However, I notice that there’s now a drive to call September 11 “Patriot” Day.

    I would prefer a national day of mourning on the 12th of December. Historians will point to those events as by far the worse blow to the Republic.

  57. 57
    The Moar You Know says:

    If someone like Colin Powell or Condi Rice, or any other black Republican, ran and won the Presidency, do you think the teabaggers would freak out like they are now?

    @Violet: Look at the below-the-radar jihad being waged against Michael Steele. Of course they would. Blacks always have been, and probably always will be, the “other” in Western societies, and the fact that one of the soon-to-be-majority “other” is in charge is scaring these people to death.

    People become teabaggers for a lot of different reasons, but they all do have one common denominator – fear of change.

  58. 58
    licensed to kill time says:

    Maybe the teabaggers new slogan should be “Power to the Teaple”

  59. 59
    Geeno says:

    I believe Rhode Island (and Providence Plantations) celebrates a similar holiday later in the summer – Founders’ Day, I think.

  60. 60
    Roger Moore says:


    If someone like Colin Powell or Condi Rice, or any other black Republican, ran and won the Presidency, do you think the teabaggers would freak out like they are now?

    I think they wouldn’t freak out quite as badly if a house ni**er were to win, but it just isn’t going to happen. The only way a Powell or Rice could become President under the current Republican party is to be in the cabinet when some disaster wiped out the President, VP, Speaker, and President Pro Tem. The Republican party, as currently constituted, would tear itself apart before nominating an African American, and the rump party that remained couldn’t win the election with a third party candidate drawing away the racist vote.

  61. 61
    dagon says:

    the rank of file of the Tea-Partiers are NOT highly educated or wealthy (trust me, i’ve been to a few rallies, most recently the one held in Chicago).

    by and large, they are old, white, baseball cap wearing blue-collar workers, small businessmen or burnt-out old cranks like that one aunt that you never want to be around at holiday gatherings.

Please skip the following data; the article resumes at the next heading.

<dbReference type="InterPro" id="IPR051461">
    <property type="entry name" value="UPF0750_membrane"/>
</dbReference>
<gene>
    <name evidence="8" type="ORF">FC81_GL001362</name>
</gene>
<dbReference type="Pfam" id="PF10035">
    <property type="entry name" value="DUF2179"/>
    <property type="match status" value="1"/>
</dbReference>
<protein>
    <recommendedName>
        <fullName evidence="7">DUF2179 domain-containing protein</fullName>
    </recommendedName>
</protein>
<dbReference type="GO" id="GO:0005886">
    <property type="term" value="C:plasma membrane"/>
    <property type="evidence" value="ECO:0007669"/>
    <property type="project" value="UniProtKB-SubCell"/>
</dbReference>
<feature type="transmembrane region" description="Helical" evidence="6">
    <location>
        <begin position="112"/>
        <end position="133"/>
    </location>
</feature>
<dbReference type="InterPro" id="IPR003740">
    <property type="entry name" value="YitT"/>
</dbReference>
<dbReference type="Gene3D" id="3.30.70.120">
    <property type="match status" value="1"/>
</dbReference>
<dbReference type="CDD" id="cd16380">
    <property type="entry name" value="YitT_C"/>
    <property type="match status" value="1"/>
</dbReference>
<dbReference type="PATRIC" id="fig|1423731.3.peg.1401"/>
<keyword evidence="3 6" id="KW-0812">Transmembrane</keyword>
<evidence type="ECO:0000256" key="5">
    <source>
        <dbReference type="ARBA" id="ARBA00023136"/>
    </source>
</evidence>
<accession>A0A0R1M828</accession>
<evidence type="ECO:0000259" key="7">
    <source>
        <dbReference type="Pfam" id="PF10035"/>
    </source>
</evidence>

no, the money men are their handlers and their enablers. sure, there are many elites who share some their views but they aren’t the ones doing the heavy lifting and wetting their pants everytime Bachmann or Palin hit the stage.

    just look at the optics from any rally. seriously, just go to YouTube and pick one.


  62. 62
    El Cid says:

    The Peoples’ Revolutionary Bourgeois Front for Capitalism and God.

  63. 63
    Bnut says:

    Since they are all rich old people who long for the CSA, I think the “Earl Grays” would be better.

  64. 64
    licensed to kill time says:

    The People’s Angry Inch.

  65. 65
    El Cid says:

    @Bnut: Very very good.

  66. 66
    El Cid says:

    Actually, since the Chinese Communist Party voted to include capitalists as members of the Chinese Communist Party, and since they looooove shopping at or pretending to love Wal-Mart, they who locate their production in China, can we just call them the ChiComs?

  67. 67
    Ruckus says:

    Aren’t the teatards the same folks as the moral majority?
    Game plan – give the group a catchy name that has some kind of tie to the stated goal of the group, get the few who you can manipulate to join, gin up the whole thing in the media, and you have a mandate.
    That’s been the rethug game for a long time. It has of course worked a couple of times in the last few decades, much to our detriment.

  68. 68
    matoko_chan says:

    Moar, you mistake me.
    I think a statistically significant supermajority would SELF DESCRIBE as Christians. There may be a few atheists, but those atheists don’t make a peep in public.
    Have you seen any “god is ded” signage at rallies?
    What do you think would happen if a Paultard hoisted a a “god is dead” sign?

    A lynching?

    If a movement is homogeneous on a religion, then they are not political.
    The Tea Parties are a uniformly self-declared religious sect.

  69. 69
    matoko_chan says:

    they all do have one common denominator – fear of change.

    ….and they self-describe as christians i betcha.
    the common denominator is a professed belief in Tea Party Jesus.

  70. 70
    Anne Laurie says:


    Does anyone outside of the elitist northeast celebrate Patriot’s Day?